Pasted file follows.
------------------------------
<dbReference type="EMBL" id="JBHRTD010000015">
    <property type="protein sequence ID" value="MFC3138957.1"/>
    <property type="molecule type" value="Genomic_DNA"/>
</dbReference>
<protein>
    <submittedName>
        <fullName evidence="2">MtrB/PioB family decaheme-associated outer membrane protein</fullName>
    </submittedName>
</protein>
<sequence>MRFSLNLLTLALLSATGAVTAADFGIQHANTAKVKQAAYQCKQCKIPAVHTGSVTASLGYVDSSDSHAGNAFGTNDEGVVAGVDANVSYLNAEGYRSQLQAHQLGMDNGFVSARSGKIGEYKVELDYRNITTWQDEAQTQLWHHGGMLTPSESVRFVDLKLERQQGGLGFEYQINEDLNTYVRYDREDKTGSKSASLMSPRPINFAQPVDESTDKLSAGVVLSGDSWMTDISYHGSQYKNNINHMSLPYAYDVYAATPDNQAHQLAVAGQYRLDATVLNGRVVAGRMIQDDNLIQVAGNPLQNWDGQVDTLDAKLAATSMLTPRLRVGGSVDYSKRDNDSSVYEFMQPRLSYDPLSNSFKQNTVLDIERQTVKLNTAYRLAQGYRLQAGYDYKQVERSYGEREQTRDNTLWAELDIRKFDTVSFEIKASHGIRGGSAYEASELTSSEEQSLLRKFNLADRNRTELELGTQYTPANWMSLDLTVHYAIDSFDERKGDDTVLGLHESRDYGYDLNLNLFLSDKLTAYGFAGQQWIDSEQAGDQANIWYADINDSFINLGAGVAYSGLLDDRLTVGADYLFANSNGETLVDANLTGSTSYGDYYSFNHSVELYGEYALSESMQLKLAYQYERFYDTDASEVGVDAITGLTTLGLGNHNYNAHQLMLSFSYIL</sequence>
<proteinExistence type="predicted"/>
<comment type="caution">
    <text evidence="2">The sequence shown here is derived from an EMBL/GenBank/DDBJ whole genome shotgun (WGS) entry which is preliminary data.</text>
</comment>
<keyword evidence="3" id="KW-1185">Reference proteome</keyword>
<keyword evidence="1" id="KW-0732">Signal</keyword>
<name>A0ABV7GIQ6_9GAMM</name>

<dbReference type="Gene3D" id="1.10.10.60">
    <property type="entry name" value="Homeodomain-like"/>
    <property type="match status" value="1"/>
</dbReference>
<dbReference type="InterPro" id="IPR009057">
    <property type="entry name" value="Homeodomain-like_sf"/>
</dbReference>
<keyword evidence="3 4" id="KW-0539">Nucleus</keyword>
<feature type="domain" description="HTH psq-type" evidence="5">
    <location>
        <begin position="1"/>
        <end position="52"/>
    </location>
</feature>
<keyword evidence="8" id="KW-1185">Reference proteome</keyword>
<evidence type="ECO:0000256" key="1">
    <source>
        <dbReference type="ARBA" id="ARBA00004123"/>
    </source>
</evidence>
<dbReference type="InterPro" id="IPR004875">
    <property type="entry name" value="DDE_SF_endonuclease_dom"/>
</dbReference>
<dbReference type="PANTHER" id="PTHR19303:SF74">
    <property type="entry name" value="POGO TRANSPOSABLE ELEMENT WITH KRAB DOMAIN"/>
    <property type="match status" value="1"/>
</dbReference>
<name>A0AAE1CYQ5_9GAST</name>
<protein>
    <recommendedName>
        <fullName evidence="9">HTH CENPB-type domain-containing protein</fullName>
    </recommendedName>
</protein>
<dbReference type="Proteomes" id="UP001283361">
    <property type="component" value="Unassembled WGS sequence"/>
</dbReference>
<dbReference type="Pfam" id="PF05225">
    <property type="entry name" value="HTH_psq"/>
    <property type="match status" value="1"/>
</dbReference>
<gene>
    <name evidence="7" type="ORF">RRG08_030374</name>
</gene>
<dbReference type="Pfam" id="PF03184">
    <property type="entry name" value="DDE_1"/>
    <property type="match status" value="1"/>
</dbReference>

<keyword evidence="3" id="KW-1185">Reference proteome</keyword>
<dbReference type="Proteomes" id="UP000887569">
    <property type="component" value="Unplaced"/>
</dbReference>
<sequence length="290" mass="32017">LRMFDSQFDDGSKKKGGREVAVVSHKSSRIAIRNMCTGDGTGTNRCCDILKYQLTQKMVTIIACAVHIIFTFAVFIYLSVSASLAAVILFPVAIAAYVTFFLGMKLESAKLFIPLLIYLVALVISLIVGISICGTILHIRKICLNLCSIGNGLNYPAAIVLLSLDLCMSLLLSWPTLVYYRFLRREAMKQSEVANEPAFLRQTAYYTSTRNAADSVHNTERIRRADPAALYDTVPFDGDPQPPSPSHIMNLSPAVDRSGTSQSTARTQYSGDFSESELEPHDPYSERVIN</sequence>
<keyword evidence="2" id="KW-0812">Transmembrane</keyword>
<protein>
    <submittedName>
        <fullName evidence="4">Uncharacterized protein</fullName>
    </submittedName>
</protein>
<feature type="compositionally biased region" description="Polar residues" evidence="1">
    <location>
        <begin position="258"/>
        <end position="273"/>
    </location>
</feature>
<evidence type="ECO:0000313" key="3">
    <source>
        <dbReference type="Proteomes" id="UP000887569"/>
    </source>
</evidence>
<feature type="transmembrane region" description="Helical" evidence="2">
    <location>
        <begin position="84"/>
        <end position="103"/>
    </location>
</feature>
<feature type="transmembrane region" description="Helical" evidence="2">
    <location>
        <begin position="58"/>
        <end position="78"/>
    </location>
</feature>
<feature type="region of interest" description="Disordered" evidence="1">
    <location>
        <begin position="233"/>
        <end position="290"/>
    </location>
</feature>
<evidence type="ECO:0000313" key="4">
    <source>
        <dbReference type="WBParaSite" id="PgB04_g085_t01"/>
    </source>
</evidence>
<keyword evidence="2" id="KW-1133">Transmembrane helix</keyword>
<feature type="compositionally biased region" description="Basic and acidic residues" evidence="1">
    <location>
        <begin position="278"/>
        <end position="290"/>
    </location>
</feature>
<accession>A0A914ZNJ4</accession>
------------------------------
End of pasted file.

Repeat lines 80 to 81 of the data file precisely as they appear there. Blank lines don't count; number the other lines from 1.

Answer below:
    </location>
</feature>